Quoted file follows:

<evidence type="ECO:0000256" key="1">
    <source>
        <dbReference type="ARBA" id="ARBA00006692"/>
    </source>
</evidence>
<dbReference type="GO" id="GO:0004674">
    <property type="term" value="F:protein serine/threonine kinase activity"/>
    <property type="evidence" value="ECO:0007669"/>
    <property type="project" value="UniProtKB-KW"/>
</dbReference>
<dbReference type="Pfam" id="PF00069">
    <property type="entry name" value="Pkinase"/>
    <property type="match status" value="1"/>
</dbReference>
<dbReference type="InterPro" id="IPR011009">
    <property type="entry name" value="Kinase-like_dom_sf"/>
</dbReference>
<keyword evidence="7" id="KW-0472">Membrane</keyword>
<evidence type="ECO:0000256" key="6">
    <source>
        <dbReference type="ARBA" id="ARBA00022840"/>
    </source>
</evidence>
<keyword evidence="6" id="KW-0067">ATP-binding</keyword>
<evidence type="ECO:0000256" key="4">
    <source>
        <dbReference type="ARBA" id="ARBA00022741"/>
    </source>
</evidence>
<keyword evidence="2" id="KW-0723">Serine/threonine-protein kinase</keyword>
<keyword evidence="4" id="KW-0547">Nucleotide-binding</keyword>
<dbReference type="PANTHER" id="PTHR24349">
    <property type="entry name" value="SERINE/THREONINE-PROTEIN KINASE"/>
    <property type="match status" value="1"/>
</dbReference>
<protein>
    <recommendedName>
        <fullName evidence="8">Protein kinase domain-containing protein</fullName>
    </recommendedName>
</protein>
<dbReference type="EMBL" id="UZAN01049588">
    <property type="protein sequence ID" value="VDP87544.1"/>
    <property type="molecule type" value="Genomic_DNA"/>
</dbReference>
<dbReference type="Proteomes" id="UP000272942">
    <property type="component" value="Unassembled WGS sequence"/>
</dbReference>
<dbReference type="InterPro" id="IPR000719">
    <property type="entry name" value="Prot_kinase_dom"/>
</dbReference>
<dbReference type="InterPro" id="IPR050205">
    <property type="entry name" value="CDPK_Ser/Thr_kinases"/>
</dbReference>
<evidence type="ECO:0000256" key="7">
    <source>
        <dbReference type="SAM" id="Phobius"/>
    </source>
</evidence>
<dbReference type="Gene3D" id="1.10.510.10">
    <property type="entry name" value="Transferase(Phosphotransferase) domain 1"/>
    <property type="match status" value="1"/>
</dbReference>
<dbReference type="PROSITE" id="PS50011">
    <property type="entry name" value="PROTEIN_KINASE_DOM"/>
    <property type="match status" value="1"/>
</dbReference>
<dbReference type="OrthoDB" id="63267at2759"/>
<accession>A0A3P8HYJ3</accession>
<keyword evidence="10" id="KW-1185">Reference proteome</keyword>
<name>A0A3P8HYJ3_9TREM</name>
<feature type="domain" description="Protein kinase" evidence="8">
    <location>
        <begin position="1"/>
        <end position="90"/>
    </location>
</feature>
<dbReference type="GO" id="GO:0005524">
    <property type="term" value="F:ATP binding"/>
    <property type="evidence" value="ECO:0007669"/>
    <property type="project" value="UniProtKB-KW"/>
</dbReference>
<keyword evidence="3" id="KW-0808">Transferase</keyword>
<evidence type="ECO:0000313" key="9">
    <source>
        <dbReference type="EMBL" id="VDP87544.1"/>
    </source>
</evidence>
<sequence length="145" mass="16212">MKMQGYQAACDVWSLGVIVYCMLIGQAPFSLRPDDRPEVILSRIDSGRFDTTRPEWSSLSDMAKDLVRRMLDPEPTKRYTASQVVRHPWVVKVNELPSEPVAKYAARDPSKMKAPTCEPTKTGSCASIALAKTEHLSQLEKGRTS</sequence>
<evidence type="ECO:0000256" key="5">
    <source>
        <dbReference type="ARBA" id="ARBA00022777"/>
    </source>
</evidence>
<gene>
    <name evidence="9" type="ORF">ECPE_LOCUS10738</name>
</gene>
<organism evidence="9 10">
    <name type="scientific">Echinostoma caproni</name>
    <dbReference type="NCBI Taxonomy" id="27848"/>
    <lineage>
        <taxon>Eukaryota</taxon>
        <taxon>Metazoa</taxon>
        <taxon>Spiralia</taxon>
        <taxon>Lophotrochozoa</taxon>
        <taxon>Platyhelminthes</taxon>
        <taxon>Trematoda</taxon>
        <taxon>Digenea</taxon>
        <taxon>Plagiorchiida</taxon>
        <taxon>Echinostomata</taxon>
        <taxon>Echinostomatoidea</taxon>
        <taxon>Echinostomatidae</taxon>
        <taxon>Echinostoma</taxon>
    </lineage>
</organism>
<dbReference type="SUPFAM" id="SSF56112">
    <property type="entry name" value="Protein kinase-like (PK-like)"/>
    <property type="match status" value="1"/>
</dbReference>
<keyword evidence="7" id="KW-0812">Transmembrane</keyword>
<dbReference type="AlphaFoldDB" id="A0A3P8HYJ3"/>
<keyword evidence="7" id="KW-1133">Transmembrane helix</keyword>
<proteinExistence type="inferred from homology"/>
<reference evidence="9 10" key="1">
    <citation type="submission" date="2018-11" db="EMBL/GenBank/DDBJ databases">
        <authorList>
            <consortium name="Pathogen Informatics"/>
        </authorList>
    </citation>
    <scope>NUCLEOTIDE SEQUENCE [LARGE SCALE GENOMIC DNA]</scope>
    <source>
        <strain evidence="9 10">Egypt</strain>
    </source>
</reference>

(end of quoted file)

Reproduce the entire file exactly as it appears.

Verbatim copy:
<evidence type="ECO:0000256" key="1">
    <source>
        <dbReference type="ARBA" id="ARBA00006692"/>
    </source>
</evidence>
<dbReference type="GO" id="GO:0004674">
    <property type="term" value="F:protein serine/threonine kinase activity"/>
    <property type="evidence" value="ECO:0007669"/>
    <property type="project" value="UniProtKB-KW"/>
</dbReference>
<dbReference type="Pfam" id="PF00069">
    <property type="entry name" value="Pkinase"/>
    <property type="match status" value="1"/>
</dbReference>
<dbReference type="InterPro" id="IPR011009">
    <property type="entry name" value="Kinase-like_dom_sf"/>
</dbReference>
<keyword evidence="7" id="KW-0472">Membrane</keyword>
<evidence type="ECO:0000256" key="6">
    <source>
        <dbReference type="ARBA" id="ARBA00022840"/>
    </source>
</evidence>
<keyword evidence="6" id="KW-0067">ATP-binding</keyword>
<evidence type="ECO:0000256" key="4">
    <source>
        <dbReference type="ARBA" id="ARBA00022741"/>
    </source>
</evidence>
<keyword evidence="2" id="KW-0723">Serine/threonine-protein kinase</keyword>
<keyword evidence="4" id="KW-0547">Nucleotide-binding</keyword>
<dbReference type="PANTHER" id="PTHR24349">
    <property type="entry name" value="SERINE/THREONINE-PROTEIN KINASE"/>
    <property type="match status" value="1"/>
</dbReference>
<protein>
    <recommendedName>
        <fullName evidence="8">Protein kinase domain-containing protein</fullName>
    </recommendedName>
</protein>
<dbReference type="EMBL" id="UZAN01049588">
    <property type="protein sequence ID" value="VDP87544.1"/>
    <property type="molecule type" value="Genomic_DNA"/>
</dbReference>
<dbReference type="Proteomes" id="UP000272942">
    <property type="component" value="Unassembled WGS sequence"/>
</dbReference>
<dbReference type="InterPro" id="IPR000719">
    <property type="entry name" value="Prot_kinase_dom"/>
</dbReference>
<dbReference type="InterPro" id="IPR050205">
    <property type="entry name" value="CDPK_Ser/Thr_kinases"/>
</dbReference>
<evidence type="ECO:0000256" key="7">
    <source>
        <dbReference type="SAM" id="Phobius"/>
    </source>
</evidence>
<dbReference type="Gene3D" id="1.10.510.10">
    <property type="entry name" value="Transferase(Phosphotransferase) domain 1"/>
    <property type="match status" value="1"/>
</dbReference>
<dbReference type="PROSITE" id="PS50011">
    <property type="entry name" value="PROTEIN_KINASE_DOM"/>
    <property type="match status" value="1"/>
</dbReference>
<dbReference type="OrthoDB" id="63267at2759"/>
<accession>A0A3P8HYJ3</accession>
<keyword evidence="10" id="KW-1185">Reference proteome</keyword>
<name>A0A3P8HYJ3_9TREM</name>
<feature type="domain" description="Protein kinase" evidence="8">
    <location>
        <begin position="1"/>
        <end position="90"/>
    </location>
</feature>
<dbReference type="GO" id="GO:0005524">
    <property type="term" value="F:ATP binding"/>
    <property type="evidence" value="ECO:0007669"/>
    <property type="project" value="UniProtKB-KW"/>
</dbReference>
<keyword evidence="3" id="KW-0808">Transferase</keyword>
<evidence type="ECO:0000313" key="9">
    <source>
        <dbReference type="EMBL" id="VDP87544.1"/>
    </source>
</evidence>
<sequence length="145" mass="16212">MKMQGYQAACDVWSLGVIVYCMLIGQAPFSLRPDDRPEVILSRIDSGRFDTTRPEWSSLSDMAKDLVRRMLDPEPTKRYTASQVVRHPWVVKVNELPSEPVAKYAARDPSKMKAPTCEPTKTGSCASIALAKTEHLSQLEKGRTS</sequence>
<evidence type="ECO:0000256" key="5">
    <source>
        <dbReference type="ARBA" id="ARBA00022777"/>
    </source>
</evidence>
<gene>
    <name evidence="9" type="ORF">ECPE_LOCUS10738</name>
</gene>
<organism evidence="9 10">
    <name type="scientific">Echinostoma caproni</name>
    <dbReference type="NCBI Taxonomy" id="27848"/>
    <lineage>
        <taxon>Eukaryota</taxon>
        <taxon>Metazoa</taxon>
        <taxon>Spiralia</taxon>
        <taxon>Lophotrochozoa</taxon>
        <taxon>Platyhelminthes</taxon>
        <taxon>Trematoda</taxon>
        <taxon>Digenea</taxon>
        <taxon>Plagiorchiida</taxon>
        <taxon>Echinostomata</taxon>
        <taxon>Echinostomatoidea</taxon>
        <taxon>Echinostomatidae</taxon>
        <taxon>Echinostoma</taxon>
    </lineage>
</organism>
<dbReference type="SUPFAM" id="SSF56112">
    <property type="entry name" value="Protein kinase-like (PK-like)"/>
    <property type="match status" value="1"/>
</dbReference>
<keyword evidence="7" id="KW-0812">Transmembrane</keyword>
<dbReference type="AlphaFoldDB" id="A0A3P8HYJ3"/>
<keyword evidence="7" id="KW-1133">Transmembrane helix</keyword>
<proteinExistence type="inferred from homology"/>
<reference evidence="9 10" key="1">
    <citation type="submission" date="2018-11" db="EMBL/GenBank/DDBJ databases">
        <authorList>
            <consortium name="Pathogen Informatics"/>
        </authorList>
    </citation>
    <scope>NUCLEOTIDE SEQUENCE [LARGE SCALE GENOMIC DNA]</scope>
    <source>
        <strain evidence="9 10">Egypt</strain>
    </source>
</reference>